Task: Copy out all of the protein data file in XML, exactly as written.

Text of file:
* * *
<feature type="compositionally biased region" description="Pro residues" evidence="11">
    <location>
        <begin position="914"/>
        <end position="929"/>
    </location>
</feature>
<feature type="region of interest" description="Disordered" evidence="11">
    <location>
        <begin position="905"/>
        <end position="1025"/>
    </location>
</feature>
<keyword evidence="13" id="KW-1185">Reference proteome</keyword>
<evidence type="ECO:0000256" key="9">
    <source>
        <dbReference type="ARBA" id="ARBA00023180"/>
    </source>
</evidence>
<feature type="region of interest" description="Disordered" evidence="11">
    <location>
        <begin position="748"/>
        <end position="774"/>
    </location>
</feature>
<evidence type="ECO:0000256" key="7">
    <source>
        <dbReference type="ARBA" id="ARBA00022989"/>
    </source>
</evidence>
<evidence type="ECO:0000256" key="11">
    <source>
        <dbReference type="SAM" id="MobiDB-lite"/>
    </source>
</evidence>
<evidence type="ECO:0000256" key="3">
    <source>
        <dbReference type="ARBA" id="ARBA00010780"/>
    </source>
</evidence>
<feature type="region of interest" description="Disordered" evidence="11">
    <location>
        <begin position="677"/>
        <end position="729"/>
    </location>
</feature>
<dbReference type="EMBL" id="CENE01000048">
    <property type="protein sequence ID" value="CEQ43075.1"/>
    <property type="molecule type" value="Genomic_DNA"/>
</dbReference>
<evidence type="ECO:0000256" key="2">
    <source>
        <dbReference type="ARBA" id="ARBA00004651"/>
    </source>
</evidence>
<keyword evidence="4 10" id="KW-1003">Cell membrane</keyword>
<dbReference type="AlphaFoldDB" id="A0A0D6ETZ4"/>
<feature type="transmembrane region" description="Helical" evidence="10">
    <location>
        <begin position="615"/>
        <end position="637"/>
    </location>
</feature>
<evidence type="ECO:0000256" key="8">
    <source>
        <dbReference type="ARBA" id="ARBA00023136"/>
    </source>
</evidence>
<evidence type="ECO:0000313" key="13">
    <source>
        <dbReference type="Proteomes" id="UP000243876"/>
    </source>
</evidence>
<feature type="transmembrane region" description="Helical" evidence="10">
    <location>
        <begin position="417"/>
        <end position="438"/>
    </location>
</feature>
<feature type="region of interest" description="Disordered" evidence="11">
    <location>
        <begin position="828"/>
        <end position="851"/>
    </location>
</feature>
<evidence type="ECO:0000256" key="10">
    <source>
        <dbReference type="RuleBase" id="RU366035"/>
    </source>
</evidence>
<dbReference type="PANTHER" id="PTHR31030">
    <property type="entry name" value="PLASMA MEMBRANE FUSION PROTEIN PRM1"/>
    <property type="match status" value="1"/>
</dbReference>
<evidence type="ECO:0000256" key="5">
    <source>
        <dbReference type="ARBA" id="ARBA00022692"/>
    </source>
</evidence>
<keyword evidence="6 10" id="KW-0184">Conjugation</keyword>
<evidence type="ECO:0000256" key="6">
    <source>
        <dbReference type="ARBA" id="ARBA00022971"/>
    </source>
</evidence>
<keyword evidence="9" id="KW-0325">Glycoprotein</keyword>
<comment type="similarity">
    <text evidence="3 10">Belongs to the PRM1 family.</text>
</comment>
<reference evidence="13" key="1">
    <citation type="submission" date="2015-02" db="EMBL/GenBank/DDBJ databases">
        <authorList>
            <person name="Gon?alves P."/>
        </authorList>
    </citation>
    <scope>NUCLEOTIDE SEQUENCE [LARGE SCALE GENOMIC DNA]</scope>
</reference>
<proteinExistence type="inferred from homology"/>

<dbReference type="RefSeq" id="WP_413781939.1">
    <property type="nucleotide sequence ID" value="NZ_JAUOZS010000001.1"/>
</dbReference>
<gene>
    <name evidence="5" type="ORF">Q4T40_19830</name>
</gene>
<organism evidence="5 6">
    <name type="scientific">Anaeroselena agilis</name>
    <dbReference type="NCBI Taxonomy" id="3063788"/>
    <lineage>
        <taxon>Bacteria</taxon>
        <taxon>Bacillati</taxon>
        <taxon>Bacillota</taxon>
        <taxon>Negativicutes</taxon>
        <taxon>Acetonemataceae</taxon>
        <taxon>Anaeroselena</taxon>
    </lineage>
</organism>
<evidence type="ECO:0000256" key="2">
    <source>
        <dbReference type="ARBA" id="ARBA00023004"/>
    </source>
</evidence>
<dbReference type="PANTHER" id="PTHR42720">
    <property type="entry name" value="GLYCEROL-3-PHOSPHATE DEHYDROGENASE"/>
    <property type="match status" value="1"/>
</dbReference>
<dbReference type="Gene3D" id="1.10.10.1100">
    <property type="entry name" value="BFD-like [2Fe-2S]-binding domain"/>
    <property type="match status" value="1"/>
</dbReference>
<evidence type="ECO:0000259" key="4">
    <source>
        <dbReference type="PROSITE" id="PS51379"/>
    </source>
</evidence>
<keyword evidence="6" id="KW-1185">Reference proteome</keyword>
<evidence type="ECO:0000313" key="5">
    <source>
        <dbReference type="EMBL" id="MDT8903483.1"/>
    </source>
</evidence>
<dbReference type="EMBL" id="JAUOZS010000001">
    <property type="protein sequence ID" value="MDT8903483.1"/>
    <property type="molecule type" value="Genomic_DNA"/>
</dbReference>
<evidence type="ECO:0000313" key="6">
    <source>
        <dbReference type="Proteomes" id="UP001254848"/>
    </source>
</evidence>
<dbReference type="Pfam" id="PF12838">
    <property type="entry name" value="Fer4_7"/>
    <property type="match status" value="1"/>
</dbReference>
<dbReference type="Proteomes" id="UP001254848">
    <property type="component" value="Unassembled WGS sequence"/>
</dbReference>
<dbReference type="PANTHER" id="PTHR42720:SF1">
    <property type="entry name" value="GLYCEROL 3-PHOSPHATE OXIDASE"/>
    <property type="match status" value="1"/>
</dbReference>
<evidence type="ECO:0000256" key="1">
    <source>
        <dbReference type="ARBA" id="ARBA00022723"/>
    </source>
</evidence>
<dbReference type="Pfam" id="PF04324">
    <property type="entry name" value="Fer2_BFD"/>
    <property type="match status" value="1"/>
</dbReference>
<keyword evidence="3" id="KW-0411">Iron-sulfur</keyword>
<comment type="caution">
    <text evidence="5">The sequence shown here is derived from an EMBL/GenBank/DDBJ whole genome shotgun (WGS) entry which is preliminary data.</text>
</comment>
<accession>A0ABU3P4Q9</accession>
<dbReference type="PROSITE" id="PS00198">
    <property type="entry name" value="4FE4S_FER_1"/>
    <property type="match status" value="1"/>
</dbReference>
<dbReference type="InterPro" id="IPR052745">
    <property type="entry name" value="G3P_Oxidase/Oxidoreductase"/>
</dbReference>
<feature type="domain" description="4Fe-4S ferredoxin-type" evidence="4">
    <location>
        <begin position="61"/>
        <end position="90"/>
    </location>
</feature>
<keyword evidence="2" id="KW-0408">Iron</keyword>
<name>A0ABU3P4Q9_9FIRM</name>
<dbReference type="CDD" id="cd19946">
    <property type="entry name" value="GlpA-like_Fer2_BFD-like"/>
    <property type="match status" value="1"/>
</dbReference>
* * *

<feature type="compositionally biased region" description="Pro residues" evidence="11">
    <location>
        <begin position="914"/>
        <end position="929"/>
    </location>
</feature>
<feature type="region of interest" description="Disordered" evidence="11">
    <location>
        <begin position="905"/>
        <end position="1025"/>
    </location>
</feature>
<keyword evidence="13" id="KW-1185">Reference proteome</keyword>
<evidence type="ECO:0000256" key="9">
    <source>
        <dbReference type="ARBA" id="ARBA00023180"/>
    </source>
</evidence>
<feature type="region of interest" description="Disordered" evidence="11">
    <location>
        <begin position="748"/>
        <end position="774"/>
    </location>
</feature>
<evidence type="ECO:0000256" key="7">
    <source>
        <dbReference type="ARBA" id="ARBA00022989"/>
    </source>
</evidence>
<evidence type="ECO:0000256" key="11">
    <source>
        <dbReference type="SAM" id="MobiDB-lite"/>
    </source>
</evidence>
<evidence type="ECO:0000256" key="3">
    <source>
        <dbReference type="ARBA" id="ARBA00010780"/>
    </source>
</evidence>
<feature type="region of interest" description="Disordered" evidence="11">
    <location>
        <begin position="677"/>
        <end position="729"/>
    </location>
</feature>
<dbReference type="EMBL" id="CENE01000048">
    <property type="protein sequence ID" value="CEQ43075.1"/>
    <property type="molecule type" value="Genomic_DNA"/>
</dbReference>
<evidence type="ECO:0000256" key="2">
    <source>
        <dbReference type="ARBA" id="ARBA00004651"/>
    </source>
</evidence>
<keyword evidence="4 10" id="KW-1003">Cell membrane</keyword>
<dbReference type="AlphaFoldDB" id="A0A0D6ETZ4"/>
<feature type="transmembrane region" description="Helical" evidence="10">
    <location>
        <begin position="615"/>
        <end position="637"/>
    </location>
</feature>
<evidence type="ECO:0000256" key="8">
    <source>
        <dbReference type="ARBA" id="ARBA00023136"/>
    </source>
</evidence>
<evidence type="ECO:0000313" key="13">
    <source>
        <dbReference type="Proteomes" id="UP000243876"/>
    </source>
</evidence>
<feature type="transmembrane region" description="Helical" evidence="10">
    <location>
        <begin position="417"/>
        <end position="438"/>
    </location>
</feature>
<feature type="region of interest" description="Disordered" evidence="11">
    <location>
        <begin position="828"/>
        <end position="851"/>
    </location>
</feature>
<evidence type="ECO:0000256" key="10">
    <source>
        <dbReference type="RuleBase" id="RU366035"/>
    </source>
</evidence>
<dbReference type="PANTHER" id="PTHR31030">
    <property type="entry name" value="PLASMA MEMBRANE FUSION PROTEIN PRM1"/>
    <property type="match status" value="1"/>
</dbReference>
<evidence type="ECO:0000256" key="5">
    <source>
        <dbReference type="ARBA" id="ARBA00022692"/>
    </source>
</evidence>
<keyword evidence="6 10" id="KW-0184">Conjugation</keyword>
<evidence type="ECO:0000256" key="6">
    <source>
        <dbReference type="ARBA" id="ARBA00022971"/>
    </source>
</evidence>
<keyword evidence="9" id="KW-0325">Glycoprotein</keyword>
<comment type="similarity">
    <text evidence="3 10">Belongs to the PRM1 family.</text>
</comment>
<reference evidence="13" key="1">
    <citation type="submission" date="2015-02" db="EMBL/GenBank/DDBJ databases">
        <authorList>
            <person name="Gon?alves P."/>
        </authorList>
    </citation>
    <scope>NUCLEOTIDE SEQUENCE [LARGE SCALE GENOMIC DNA]</scope>
</reference>
<proteinExistence type="inferred from homology"/>

<dbReference type="RefSeq" id="WP_413781939.1">
    <property type="nucleotide sequence ID" value="NZ_JAUOZS010000001.1"/>
</dbReference>
<gene>
    <name evidence="5" type="ORF">Q4T40_19830</name>
</gene>
<organism evidence="5 6">
    <name type="scientific">Anaeroselena agilis</name>
    <dbReference type="NCBI Taxonomy" id="3063788"/>
    <lineage>
        <taxon>Bacteria</taxon>
        <taxon>Bacillati</taxon>
        <taxon>Bacillota</taxon>
        <taxon>Negativicutes</taxon>
        <taxon>Acetonemataceae</taxon>
        <taxon>Anaeroselena</taxon>
    </lineage>
</organism>
<evidence type="ECO:0000256" key="2">
    <source>
        <dbReference type="ARBA" id="ARBA00023004"/>
    </source>
</evidence>
<dbReference type="PANTHER" id="PTHR42720">
    <property type="entry name" value="GLYCEROL-3-PHOSPHATE DEHYDROGENASE"/>
    <property type="match status" value="1"/>
</dbReference>
<dbReference type="Gene3D" id="1.10.10.1100">
    <property type="entry name" value="BFD-like [2Fe-2S]-binding domain"/>
    <property type="match status" value="1"/>
</dbReference>
<evidence type="ECO:0000259" key="4">
    <source>
        <dbReference type="PROSITE" id="PS51379"/>
    </source>
</evidence>
<keyword evidence="6" id="KW-1185">Reference proteome</keyword>
<evidence type="ECO:0000313" key="5">
    <source>
        <dbReference type="EMBL" id="MDT8903483.1"/>
    </source>
</evidence>
<dbReference type="EMBL" id="JAUOZS010000001">
    <property type="protein sequence ID" value="MDT8903483.1"/>
    <property type="molecule type" value="Genomic_DNA"/>
</dbReference>
<evidence type="ECO:0000313" key="6">
    <source>
        <dbReference type="Proteomes" id="UP001254848"/>
    </source>
</evidence>
<dbReference type="Pfam" id="PF12838">
    <property type="entry name" value="Fer4_7"/>
    <property type="match status" value="1"/>
</dbReference>
<dbReference type="Proteomes" id="UP001254848">
    <property type="component" value="Unassembled WGS sequence"/>
</dbReference>
<dbReference type="PANTHER" id="PTHR42720:SF1">
    <property type="entry name" value="GLYCEROL 3-PHOSPHATE OXIDASE"/>
    <property type="match status" value="1"/>
</dbReference>
<evidence type="ECO:0000256" key="1">
    <source>
        <dbReference type="ARBA" id="ARBA00022723"/>
    </source>
</evidence>
<dbReference type="Pfam" id="PF04324">
    <property type="entry name" value="Fer2_BFD"/>
    <property type="match status" value="1"/>
</dbReference>
<keyword evidence="3" id="KW-0411">Iron-sulfur</keyword>
<comment type="caution">
    <text evidence="5">The sequence shown here is derived from an EMBL/GenBank/DDBJ whole genome shotgun (WGS) entry which is preliminary data.</text>
</comment>
<accession>A0ABU3P4Q9</accession>
<dbReference type="PROSITE" id="PS00198">
    <property type="entry name" value="4FE4S_FER_1"/>
    <property type="match status" value="1"/>
</dbReference>
<dbReference type="InterPro" id="IPR052745">
    <property type="entry name" value="G3P_Oxidase/Oxidoreductase"/>
</dbReference>
<feature type="domain" description="4Fe-4S ferredoxin-type" evidence="4">
    <location>
        <begin position="61"/>
        <end position="90"/>
    </location>
</feature>
<keyword evidence="2" id="KW-0408">Iron</keyword>
<name>A0ABU3P4Q9_9FIRM</name>
<dbReference type="CDD" id="cd19946">
    <property type="entry name" value="GlpA-like_Fer2_BFD-like"/>
    <property type="match status" value="1"/>
</dbReference>